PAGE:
New Colorado ties to Jan. 6 attacks and 2020 election emerge
A year after the Jan. 6 attack on the U.S. Capitol, new evidence exposes Colorado's ties to the 2020 election challenge and the mob that stormed Congress.
Why it matters: The details deepen our understanding of Colorado's political discord and loyalty to former President Trump, even in a state where he lost twice.
What we know: Two top legal architects in Trump's push to keep power have strong Colorado connections.
- John Eastman, a key Trump adviser, served as the visiting conservative scholar at the University of Colorado in Boulder during the 2020 election and its certification.
- Jenna Ellis, a Trump campaign lawyer, worked in Colorado legal circles, including at the conservative Centennial Institute in Lakewood.
In addition, 14 people with ties to the state have been criminally charged in connection with the riot on the Capitol grounds, according to an Axios Denver analysis of federal indictments and media reports.
- At least 10 consider Colorado home, from Telluride to Trinidad and from Colorado Springs to Littleton. Three others were arrested in the state, and one man traveled to Washington from Colorado.
- Federal prosecutors leveled more than 60 charges combined against them, including counts of assaulting and threatening police officers and engaging in violence.
The big picture: All told, federal authorities have charged 725 people for their role in the attack and continue to seek help in identifying 350 more, according to the Department of Justice.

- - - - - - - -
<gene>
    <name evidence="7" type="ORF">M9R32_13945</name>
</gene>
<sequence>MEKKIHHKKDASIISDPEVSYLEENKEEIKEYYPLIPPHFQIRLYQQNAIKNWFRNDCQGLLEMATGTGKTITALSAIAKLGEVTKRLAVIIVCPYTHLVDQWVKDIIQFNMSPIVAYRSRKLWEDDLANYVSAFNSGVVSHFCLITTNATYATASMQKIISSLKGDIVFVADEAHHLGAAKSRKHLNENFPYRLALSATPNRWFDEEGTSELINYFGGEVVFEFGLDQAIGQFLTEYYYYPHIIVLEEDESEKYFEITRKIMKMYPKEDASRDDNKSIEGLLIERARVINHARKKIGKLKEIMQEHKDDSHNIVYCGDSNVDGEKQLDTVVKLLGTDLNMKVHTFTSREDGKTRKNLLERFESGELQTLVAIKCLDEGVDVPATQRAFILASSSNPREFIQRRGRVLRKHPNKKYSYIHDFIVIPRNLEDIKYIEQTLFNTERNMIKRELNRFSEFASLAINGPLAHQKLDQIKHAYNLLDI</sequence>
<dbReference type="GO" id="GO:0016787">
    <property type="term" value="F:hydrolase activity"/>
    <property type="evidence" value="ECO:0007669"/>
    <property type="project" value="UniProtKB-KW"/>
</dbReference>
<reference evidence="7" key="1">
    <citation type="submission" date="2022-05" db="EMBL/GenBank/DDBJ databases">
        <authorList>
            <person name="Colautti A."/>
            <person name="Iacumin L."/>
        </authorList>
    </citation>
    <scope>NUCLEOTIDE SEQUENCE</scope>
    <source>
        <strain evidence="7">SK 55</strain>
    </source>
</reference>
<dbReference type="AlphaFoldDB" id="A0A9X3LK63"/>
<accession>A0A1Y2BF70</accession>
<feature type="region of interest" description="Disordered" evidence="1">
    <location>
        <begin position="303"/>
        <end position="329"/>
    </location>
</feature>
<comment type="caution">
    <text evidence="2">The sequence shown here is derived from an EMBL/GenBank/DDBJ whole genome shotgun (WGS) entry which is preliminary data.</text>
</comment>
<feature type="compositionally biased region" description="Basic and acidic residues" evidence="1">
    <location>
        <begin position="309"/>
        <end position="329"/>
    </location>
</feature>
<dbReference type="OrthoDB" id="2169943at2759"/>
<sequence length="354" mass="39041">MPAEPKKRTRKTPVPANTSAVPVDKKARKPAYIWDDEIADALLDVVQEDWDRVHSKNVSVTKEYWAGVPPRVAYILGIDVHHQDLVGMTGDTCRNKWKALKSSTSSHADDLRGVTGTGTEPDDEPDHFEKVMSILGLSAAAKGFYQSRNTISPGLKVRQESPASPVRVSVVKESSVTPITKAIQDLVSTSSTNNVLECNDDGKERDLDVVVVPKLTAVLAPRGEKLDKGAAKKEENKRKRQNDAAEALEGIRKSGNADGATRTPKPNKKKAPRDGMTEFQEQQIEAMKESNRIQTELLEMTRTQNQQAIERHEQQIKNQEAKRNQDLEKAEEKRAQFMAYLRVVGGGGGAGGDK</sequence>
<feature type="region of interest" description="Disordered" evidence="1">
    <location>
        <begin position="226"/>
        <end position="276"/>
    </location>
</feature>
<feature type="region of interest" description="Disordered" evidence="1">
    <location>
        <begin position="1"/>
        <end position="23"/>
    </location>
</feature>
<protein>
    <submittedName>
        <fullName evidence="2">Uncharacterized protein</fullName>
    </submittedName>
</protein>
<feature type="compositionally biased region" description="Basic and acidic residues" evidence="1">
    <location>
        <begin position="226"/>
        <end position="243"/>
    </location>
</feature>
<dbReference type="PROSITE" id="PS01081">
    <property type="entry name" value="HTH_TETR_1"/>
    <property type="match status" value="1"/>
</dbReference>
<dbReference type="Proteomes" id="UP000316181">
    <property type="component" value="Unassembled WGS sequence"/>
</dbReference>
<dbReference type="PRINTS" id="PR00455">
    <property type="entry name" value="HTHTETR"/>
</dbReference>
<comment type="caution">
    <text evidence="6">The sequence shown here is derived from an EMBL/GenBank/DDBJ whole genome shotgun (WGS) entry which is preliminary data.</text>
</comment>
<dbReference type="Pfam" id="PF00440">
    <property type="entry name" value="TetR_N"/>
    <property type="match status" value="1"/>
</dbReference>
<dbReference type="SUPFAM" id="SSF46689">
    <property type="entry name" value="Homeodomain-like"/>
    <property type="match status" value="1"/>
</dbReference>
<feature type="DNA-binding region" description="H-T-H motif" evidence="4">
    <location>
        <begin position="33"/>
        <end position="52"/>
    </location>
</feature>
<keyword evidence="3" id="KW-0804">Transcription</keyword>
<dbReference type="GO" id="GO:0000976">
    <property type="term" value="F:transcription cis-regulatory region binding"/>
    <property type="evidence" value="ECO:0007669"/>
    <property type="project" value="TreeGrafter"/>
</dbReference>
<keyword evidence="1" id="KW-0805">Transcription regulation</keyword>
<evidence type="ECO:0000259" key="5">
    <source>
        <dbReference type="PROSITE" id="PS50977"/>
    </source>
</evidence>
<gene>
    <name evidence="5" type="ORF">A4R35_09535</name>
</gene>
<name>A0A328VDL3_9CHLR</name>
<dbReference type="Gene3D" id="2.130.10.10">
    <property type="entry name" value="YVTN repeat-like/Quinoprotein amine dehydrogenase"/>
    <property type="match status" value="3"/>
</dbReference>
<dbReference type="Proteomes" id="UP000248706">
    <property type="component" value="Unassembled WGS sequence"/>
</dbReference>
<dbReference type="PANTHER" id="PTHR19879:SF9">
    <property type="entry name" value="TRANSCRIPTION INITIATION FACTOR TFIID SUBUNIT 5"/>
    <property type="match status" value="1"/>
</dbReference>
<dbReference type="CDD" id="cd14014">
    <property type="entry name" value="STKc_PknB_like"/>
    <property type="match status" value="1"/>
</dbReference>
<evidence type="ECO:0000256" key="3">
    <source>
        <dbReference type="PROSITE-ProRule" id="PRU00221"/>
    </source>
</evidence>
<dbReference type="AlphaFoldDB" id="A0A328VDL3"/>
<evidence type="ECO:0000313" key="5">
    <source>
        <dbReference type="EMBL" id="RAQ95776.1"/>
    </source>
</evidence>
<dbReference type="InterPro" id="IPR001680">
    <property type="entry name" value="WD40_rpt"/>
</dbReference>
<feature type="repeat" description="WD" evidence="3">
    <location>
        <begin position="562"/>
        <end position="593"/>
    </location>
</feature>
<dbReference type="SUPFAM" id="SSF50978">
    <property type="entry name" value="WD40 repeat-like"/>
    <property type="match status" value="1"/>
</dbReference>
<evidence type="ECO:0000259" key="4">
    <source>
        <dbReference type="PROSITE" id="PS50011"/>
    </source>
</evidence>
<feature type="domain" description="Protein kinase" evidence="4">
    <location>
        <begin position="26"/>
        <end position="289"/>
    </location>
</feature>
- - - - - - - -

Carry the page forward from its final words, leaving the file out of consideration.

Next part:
- U.S. Attorney General Merrick Garland said Wednesday that "the actions we have taken thus far will not be our last."
Of note: The Colorado arrests resulted from video evidence and photos of the attack, according to federal court documents, and in some cases tips from close associates.
- In at least one case, authorities confirmed the presence of a Colorado Springs man through his reply to a tweet sent by U.S. Rep. Lauren Boebert (R-Rifle) that promoted the Jan. 6 events.
Details: Eastman's role is being particularly scrutinized. He circulated a two-page memo to the White House ahead of the vote certification that argued Vice President Mike Pence was "the ultimate arbiter" of the election and had the power to block Joe Biden from taking office, according to a recent report in the New York Times.
- Eastman spoke at the rally near the White House on the morning of Jan. 6, promoting unfounded claims about election fraud that fueled the crowd at the Capitol. He later criticized the violence as "terrible."
- CU Boulder cut ties with Eastman, who was paid $185,000 for the 2020-21 school year at the Benson Center for Western Civilization. He's pursuing legal action.
Ellis authored two legal memos in the week before the attack saying Pence could refuse to count presidential electors, as Politico reported in December.
- One of the memos went to Trump's office while the other went to the president's outside lawyer.
- Ellis later told the publication she was exploring legal theories and not endorsing the strategies she outlined.
The bottom line: Benjamin Teitelbaum, a CU professor, told CPR shortly after the riot that the far right is larger than many expect. "They are going to be resilient and they're going to find some way to exist," he said.
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